Top Picks For Art Basel 2017

Photographs by Barry Fellman

Large statements, bold colors, in-depth solo presentations and social commentary were big themes at this year’s Fair at the newly renovated Miami Beach Convention Center.

Here are our top picks:

  • A brilliant solo Survey of William Turnbull’s poetic paintings and sculpture revealing the tension between his soft geometric curves and richly saturated colors. This important but underappreciated British artist is featured at Offer Waterman Gallery.
  • A new room sized installation by Ernesto Neto where a waterspout of hand woven netting rises to the ceiling and spreads across the entire room like a cloud – web. At Beyeler Foundation.
  • A museum quality presentation contrasting two seminal cubist and modernist sculptors who worked in Paris between the wars – Jaques Lipchitz and Julio Gonzalez. Over two dozen bronze figures and rarely seen drawings take over the entire booth at Marlborough.
  • Hammer Galleries pulls out all the stops with a thematic “Artist and Model” exhibition transplanted from their NYC Gallery. Features some of the fair’s best classic Modern paintings – by Picasso, Matisse, Chagall, van Dongen, and a killer Bonnard installed in a quiet corner alcove with group of three intimate Renoir portraits.
  • A solo Kabinett show of colorful silhouette figures and animals by African American outsider artist Bill Tryalor at Hirschl & Adler. It’s treat to to see such a large group of high quality drawings outside of a museum exhibition.
  • Anish Kapoor reshapes visitors as they approach his mirror polished stainless steel totem titled Non-Object (Door) at Lissson Gallery.

Some of the most provoking works at this year’s Art Basel Fair commented on political and social issues that have boiled up across the globe:

  • Tania Candiani’s assemblage of hundreds of identical paper hats worn by workers at an American fast food chain creates a sweeping and breathing installation at Brasil’s Vermelho Gallery. Paper caps were worn by artisans in the eighteenth century as a symbol of labor status; today they signify the the lower rung of workers that form the labor force of America’s food and service businesses.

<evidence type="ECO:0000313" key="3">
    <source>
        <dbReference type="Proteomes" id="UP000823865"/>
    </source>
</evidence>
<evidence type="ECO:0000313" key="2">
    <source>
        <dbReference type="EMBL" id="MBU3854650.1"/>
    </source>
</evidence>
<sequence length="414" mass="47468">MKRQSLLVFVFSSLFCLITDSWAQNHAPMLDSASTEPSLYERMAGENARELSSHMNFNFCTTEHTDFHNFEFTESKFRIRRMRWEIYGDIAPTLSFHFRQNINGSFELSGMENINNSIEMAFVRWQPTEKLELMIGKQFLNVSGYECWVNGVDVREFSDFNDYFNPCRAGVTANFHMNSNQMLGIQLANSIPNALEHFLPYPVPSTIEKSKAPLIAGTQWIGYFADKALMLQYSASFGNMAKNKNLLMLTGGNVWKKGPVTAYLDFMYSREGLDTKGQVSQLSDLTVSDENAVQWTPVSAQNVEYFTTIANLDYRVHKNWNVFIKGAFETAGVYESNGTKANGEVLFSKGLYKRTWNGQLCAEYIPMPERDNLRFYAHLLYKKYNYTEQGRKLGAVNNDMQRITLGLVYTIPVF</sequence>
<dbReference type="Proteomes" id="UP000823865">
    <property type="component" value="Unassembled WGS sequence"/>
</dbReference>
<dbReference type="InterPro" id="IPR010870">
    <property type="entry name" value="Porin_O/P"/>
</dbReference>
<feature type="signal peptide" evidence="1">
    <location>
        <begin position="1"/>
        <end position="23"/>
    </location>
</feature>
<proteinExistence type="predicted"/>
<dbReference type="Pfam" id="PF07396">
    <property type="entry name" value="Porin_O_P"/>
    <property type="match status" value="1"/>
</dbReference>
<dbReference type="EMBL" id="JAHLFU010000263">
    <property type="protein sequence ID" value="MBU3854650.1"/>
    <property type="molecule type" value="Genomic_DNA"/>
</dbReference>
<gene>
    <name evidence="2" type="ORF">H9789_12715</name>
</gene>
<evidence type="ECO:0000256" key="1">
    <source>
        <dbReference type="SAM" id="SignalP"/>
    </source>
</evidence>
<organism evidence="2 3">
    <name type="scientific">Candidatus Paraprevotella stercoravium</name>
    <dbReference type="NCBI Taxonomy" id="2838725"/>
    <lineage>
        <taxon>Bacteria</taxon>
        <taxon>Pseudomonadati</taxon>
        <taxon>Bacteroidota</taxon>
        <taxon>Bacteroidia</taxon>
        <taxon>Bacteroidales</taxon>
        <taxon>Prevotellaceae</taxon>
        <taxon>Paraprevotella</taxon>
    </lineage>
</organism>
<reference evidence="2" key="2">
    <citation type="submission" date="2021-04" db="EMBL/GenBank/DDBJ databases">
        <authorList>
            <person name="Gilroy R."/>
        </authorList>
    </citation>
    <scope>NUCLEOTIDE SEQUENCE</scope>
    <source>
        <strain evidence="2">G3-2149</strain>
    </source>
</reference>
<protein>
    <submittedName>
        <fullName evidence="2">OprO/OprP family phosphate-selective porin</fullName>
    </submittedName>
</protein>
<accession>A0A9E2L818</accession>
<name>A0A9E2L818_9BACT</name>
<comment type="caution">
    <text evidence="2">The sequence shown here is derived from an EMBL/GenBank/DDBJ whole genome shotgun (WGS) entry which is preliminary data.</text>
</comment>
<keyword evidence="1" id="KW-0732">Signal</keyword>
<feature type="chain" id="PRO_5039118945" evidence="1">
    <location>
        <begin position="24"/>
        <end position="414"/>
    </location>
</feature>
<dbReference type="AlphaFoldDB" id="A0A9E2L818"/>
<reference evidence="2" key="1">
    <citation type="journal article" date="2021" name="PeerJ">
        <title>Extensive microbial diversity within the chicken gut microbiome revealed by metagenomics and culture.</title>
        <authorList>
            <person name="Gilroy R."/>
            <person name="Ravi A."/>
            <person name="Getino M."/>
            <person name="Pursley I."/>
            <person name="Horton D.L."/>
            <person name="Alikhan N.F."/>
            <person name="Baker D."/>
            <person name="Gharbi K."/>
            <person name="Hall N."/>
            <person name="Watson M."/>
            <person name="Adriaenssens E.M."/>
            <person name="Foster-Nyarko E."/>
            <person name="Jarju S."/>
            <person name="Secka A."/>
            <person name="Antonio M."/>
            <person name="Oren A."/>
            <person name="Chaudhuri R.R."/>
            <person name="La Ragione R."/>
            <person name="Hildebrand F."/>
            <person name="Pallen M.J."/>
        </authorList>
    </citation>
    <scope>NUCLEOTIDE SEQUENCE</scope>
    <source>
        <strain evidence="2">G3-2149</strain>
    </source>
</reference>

• Gender bending couple Eva and Adele from Berlin, perennial fair-goers seen here in front of Jack Pierson’s ARRIVE HERE at Thaddaeus Ropac’s booth, couldn’t be more relevant to the daily sexual harassment revelations we are witnessing.
  • The artist duo Tercerunquinto at Proyectos Monclova in the Nova section are creating a wall painting in the tradition of Mexican muralists during the run of the show. They are painting images from their archive of political campaign posters that appear on walls in public spaces throughout the country, layered one on top of another.
  • Tony Oursler’s oracle speaks silently as he winks – at Galerie Hans Mayer.

After visiting the Fairs we recommend taking a a break for some fresh air and open spaces at Collins Park, in front of the newly renovated and expanded Bass Museum. There you should check out the this year’s Public sector- site specific installations.

  • Especially impressive after sundown is the grove of palm trees transformed by artist Noël Dolla into a luminous realm with LED lights that change with the humidity.
  • And don’t miss Yto Barrada’s assemblage of plumbing pipes and fixtures sourced from flea markets in Tangier titled Syrinx. The installation and lighting turn discarded construction remnants into a majestic forest of gleaming silver. There’s more to explore around the park with works by ten other artists, all listed in the brochure you can pick up at the visitor booth.